February 27th, 2017 – So You Want to Build ad Altar – Part 2
So last week we talked about the first four parts of the altar. These next four come in a number of variations depending on practice. Not all practices will use these items.
Bells are like the Voice of the Goddess. When you ring one, it brings attention to the divine and the divine to you. Not all practices use a bell as a regular part of every ritual. In some, the bell is used only to ring in the New Year or a specific season, like an equinox. I have seen some circles where the bell is used to ring in the four quarters. Bells have been used throughout the centuries in many faiths to symbolize a solemn part of the ritual. Your bell can be plain or ornate, or you can choose not to have one at all. I do not use one.
Candles – Direction Candles/Four Quarters Candles
First, let me provide a little background especially for those newer to the practice. The four quarters are also known as the four directions. North, South, East, West. Each direction is called when casting the circle to join in and help create the sacred space and in essence stand guard. In some practices, there may or may not be a deity or spirit guide called along with the corners. Each corner is also associated with one of the four elements. Traditionally in some, (not all) practices a candle is lit during this calling/summoning. In my practice, I only use candles for long, extensive rituals lasting many hours. For shorter rituals it is not needed because I am calling up a guarding spirit to stand watch.
You will need one candle for each of the directions, color-coded. One will go in each appropriate direction . . .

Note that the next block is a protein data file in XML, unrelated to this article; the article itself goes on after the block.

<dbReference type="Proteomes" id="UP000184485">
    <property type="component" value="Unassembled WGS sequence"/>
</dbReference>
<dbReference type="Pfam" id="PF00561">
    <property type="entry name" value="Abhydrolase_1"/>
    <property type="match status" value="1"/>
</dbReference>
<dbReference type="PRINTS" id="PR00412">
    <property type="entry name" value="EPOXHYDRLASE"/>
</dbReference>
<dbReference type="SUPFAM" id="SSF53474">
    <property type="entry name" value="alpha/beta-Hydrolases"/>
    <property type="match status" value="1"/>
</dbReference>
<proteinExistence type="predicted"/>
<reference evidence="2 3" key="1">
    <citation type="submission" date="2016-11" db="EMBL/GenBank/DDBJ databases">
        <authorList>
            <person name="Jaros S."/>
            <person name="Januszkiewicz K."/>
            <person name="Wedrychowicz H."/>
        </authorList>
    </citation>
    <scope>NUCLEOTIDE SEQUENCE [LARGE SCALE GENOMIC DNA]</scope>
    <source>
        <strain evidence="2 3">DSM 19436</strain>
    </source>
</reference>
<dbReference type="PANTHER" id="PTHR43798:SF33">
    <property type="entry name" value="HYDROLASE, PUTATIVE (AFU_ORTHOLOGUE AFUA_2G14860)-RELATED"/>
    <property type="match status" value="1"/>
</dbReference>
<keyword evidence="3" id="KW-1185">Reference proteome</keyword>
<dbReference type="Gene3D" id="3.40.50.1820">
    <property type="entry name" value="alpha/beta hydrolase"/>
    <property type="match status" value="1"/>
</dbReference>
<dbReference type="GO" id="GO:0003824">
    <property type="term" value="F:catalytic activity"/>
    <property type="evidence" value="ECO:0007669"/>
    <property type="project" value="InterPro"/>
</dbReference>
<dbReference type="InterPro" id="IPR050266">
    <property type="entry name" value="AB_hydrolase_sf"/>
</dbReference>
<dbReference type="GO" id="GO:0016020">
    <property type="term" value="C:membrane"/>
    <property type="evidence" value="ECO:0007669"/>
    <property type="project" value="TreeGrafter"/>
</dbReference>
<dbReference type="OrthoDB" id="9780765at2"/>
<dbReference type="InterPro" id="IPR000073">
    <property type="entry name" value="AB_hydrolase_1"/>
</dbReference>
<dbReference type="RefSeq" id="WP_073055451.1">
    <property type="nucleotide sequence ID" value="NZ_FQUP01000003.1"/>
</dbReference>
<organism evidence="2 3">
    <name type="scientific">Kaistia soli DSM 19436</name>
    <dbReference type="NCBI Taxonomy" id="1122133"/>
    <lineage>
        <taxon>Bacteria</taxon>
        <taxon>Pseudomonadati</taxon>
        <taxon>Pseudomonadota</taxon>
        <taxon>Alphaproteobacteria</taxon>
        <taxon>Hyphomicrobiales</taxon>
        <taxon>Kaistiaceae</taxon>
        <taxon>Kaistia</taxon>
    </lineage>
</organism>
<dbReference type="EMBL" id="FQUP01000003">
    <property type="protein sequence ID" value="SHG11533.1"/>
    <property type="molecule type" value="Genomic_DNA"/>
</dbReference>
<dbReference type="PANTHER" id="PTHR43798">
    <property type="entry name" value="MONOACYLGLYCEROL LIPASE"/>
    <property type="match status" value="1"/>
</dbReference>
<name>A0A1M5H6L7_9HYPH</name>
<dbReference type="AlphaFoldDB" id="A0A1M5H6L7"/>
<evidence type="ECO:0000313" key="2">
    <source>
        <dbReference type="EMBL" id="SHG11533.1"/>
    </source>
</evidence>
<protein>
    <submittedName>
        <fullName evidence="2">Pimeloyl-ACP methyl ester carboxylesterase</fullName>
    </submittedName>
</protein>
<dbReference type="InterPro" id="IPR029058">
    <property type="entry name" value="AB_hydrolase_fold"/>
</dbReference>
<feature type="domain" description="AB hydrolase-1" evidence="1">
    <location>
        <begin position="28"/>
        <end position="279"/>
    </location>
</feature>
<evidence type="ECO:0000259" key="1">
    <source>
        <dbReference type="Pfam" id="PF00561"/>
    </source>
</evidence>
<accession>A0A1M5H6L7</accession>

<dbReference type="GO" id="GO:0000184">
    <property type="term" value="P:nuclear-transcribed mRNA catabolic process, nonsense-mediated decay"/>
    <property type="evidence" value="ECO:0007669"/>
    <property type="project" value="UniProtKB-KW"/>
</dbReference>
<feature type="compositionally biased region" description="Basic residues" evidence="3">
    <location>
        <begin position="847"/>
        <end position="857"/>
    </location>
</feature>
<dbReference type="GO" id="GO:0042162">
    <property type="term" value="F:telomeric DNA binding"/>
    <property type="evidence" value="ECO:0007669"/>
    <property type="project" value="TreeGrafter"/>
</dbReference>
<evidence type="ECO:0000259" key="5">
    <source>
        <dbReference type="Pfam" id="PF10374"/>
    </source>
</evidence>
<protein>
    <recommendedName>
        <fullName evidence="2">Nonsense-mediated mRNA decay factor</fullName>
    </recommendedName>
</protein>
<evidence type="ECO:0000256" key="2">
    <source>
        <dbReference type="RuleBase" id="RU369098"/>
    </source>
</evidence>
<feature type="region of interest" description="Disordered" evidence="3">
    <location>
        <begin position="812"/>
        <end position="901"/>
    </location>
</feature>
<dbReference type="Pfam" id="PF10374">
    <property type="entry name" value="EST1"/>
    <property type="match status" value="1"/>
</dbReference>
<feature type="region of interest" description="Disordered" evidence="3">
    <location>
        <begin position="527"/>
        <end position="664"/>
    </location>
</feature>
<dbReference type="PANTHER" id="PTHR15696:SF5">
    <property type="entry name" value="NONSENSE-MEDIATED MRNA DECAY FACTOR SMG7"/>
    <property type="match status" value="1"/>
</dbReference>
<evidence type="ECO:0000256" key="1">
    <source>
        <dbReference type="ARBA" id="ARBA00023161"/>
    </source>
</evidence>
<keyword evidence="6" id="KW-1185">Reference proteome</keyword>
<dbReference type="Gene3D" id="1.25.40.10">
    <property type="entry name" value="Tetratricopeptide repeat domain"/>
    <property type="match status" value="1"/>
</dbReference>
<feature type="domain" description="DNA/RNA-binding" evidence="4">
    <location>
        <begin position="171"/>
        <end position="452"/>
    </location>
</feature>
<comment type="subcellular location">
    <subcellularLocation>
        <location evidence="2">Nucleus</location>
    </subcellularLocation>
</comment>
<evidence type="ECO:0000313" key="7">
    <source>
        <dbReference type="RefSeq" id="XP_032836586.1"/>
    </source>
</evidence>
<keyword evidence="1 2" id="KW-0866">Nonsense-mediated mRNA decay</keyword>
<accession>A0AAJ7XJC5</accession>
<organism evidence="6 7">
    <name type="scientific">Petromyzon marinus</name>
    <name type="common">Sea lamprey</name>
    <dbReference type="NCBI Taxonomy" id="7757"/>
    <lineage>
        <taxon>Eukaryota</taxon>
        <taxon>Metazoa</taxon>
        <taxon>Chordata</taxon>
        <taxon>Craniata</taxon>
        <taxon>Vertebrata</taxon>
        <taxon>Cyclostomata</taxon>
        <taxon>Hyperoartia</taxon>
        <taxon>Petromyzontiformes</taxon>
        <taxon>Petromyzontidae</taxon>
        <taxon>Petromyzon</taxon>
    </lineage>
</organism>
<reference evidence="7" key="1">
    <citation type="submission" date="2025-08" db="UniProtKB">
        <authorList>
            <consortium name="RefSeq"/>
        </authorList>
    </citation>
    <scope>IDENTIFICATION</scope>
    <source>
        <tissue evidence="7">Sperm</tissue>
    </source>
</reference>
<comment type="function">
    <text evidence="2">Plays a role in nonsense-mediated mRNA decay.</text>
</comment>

For North: black, green, or brown (Corresponding elements: earth, ice, snow, trees)
For East: yellow or white (Corresponding elements: air, feathers, wind, thunder )
For South: red or orange (Corresponding elements: fire, torches, daytime, lightning)
For West: blue or aqua (Corresponding elements: water, night time, storms)
You will need different candles of different colors depending on the spell work you are using for additional candles on the altar.
Chalice/Drinking Horn/Drinking Vessel
This is one of the most varied parts of the altar. Every practice has a slightly different use for their vessel. In Wicca the chalice is one of the most important altar tools. It signifies the Mother Goddess. As such, it is a “yin” altar tool. The Wiccan chalice is used for ceremonial drink, offering libations to the Divine, or holding the salt-water solution.
In my practice, we use a drinking horn. The horn is a ceremonial chalice that is passed around with mead. It is shared among the practitioners during the rite. It can be used other ways, but this is the primary use. It is used to honor more than just the Goddess, so it is not gender specific. It is used to honor whichever deity is the primary focus of the rite. In a blot, everyone honors their specific patron, so the horn’s representation changes from person to person.
Images or representations of any gods and goddesses who are special to you are always welcome on an altar. They are more than reminders of Divinity. Statues of the gods and goddesses can actually hold the vibrations of the Divine. It can be very hard to find a representation of your God or Goddess. A symbol representing them can be used in place until such time one can be acquired.
Check back next week for part 3 of 5.